Age of Ultron – Vision Quest

vision_AOUSo my favorite Marvel film has been taking a pounding this week, from the usual nay-sayers who wanted it to be Batman, or who wanted it to be just the first one again (suggestion – watch the first one again!) I’ve heard Ultron called a generic villain, and read that Evan Peters was a better Quicksilver in Days of Future Past.

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Age of Ultron – Who ARE These People? Quicksilver and the Scarlet Witch

avengers_age_of_ultron_2015Okay, I’m not going to review this film. Because, if I were to review this film, you’d get about 1800 words, all of which were various combinations and permutations of these: “Oh”, “My”, “God”, “This”, “Film”, “F___ing”, and “Rocks.”

This is my favorite Marvel Studios film to date. None of them have been bad. A couple (Iron Man 2, Thor 2) were not what I wished they could have been. I’ll still watch them any day over, say, Ben Affleck in Daredevil or Man of Steel and any of its ill-begotten spawn. But Age of Ultron is my dream Avengers movie.

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REACTION: A vs X #0 from Marvel Comics

The tell-off. It’s one of our favorite dramatic devices, isn’t it? It’s so satisfying. Great tell-offs which come to mind include everything from Thomas Jefferson’s Declaration of Independence to Louise Jefferson telling off the snotty bigot-of-the week; from Flo telling Mel “Kiss my grits!” to James T. Kirk telling Khan to… Oh yeah, he just said “Khhhhhaaannnnnn!”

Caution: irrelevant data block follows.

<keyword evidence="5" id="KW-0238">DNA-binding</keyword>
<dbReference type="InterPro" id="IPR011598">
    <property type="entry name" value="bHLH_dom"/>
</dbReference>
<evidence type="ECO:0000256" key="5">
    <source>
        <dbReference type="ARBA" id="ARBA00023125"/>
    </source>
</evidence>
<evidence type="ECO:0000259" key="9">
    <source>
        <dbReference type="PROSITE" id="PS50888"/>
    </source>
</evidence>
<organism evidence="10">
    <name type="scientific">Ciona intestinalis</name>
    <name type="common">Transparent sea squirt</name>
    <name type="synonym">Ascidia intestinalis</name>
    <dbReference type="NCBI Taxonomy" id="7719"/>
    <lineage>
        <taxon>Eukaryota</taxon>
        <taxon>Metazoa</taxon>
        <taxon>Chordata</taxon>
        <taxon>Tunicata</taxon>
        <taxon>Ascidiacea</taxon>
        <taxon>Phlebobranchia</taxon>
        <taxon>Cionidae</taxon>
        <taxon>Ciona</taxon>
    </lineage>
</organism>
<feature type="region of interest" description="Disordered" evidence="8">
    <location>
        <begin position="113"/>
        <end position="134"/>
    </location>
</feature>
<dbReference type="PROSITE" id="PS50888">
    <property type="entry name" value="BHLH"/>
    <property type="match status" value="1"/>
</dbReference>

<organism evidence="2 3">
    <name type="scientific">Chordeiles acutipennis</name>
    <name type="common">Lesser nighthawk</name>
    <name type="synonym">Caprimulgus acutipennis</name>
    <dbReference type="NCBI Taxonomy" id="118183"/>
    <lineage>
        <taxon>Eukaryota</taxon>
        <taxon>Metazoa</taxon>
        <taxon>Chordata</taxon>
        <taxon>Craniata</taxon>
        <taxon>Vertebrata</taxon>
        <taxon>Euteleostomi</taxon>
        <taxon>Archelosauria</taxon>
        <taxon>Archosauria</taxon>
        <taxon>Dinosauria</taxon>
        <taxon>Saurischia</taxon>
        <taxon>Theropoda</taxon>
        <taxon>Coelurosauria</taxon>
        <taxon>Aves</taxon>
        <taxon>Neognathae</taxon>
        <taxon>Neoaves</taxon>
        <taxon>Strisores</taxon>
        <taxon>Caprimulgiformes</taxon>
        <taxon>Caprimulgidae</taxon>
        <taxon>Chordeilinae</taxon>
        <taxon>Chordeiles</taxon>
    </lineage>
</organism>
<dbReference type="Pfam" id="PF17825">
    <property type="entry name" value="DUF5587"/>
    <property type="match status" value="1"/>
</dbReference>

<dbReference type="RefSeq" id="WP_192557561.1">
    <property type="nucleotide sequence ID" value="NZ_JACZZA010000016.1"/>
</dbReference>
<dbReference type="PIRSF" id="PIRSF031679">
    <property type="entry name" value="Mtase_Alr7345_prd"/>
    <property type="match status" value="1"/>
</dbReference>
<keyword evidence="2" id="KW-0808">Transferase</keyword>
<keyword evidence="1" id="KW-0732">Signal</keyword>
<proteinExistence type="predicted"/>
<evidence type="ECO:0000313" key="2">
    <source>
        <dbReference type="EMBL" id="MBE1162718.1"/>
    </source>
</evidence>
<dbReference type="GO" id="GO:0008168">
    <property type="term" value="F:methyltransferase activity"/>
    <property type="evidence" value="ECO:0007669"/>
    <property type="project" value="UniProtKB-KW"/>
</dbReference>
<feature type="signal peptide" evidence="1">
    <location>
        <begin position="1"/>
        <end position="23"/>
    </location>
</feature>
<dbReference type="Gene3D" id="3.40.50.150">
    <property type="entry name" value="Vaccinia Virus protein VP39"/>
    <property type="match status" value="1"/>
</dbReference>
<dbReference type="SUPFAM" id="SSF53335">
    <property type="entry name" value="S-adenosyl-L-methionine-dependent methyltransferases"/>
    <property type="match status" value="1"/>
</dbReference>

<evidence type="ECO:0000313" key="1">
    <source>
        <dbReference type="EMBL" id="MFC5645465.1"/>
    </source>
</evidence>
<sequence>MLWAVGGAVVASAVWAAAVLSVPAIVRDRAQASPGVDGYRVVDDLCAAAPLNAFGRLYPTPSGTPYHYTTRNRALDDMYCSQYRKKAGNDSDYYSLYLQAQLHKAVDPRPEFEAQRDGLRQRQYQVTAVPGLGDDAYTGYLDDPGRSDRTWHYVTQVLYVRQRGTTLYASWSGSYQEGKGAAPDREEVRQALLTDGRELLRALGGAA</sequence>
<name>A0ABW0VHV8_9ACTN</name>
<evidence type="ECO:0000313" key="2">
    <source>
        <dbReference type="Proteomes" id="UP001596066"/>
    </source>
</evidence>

But we knew what he meant, and we loved it.  (And wow, I just dated myself!)

But there’s a problem with most tell-offs, excepting Thomas Jefferson’s… they don’t actually accomplish a damn thing.  In most cases, they don’t even make us feel better. They may seem satisfying, if you don’t think too hard; but in truth…? Telling off someone, be it a co-worker, family member or friend, creates animosity and hurt feelings; it damages relationships and often makes working or living together impossible. Really, it’s something from the realm of wish-fulfillment fantasy (“I’d like to tell him off!”) that has no place in practical reality.

So should it really be one of our favorite dramatic devices?

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REVIEW – Steve Englehart’s Max August in The Plain Man


Steve Englehart
’s work is special to me.  I discovered him (indirectly) at the tender age of nine at the school book fair.  I went to a small private school with about a dozen other kids in my fourth grade class.  You’d think our book fairs would have been less spectacular than the ones in public school, but they were a hundred times more magical.  Perhaps it was the library, a parlor in an Eighteenth Century mansion and one of my favorite places on earth when I was little.  (I visited recently and saw that it had been gutted and turned into another classroom.  How traumatic to see your childhood refuge come to such a fate!)  Perhaps it was the lack of hovering adults, which my public school book fairs had possessed in abundance, telling me the books I wanted were too old for me, too focused on the sciences, too whatever. Whatever it was, the small, private school book fair was an event to me, and it was there, in 1974, that I found a Marvel Comics calendar featuring pictures of most of their now-iconic characters.  I had just started reading comic books, and I knew none of these colorful personages save Spider-Man, who after all had his own cartoon still running on weekday mornings.   Continue reading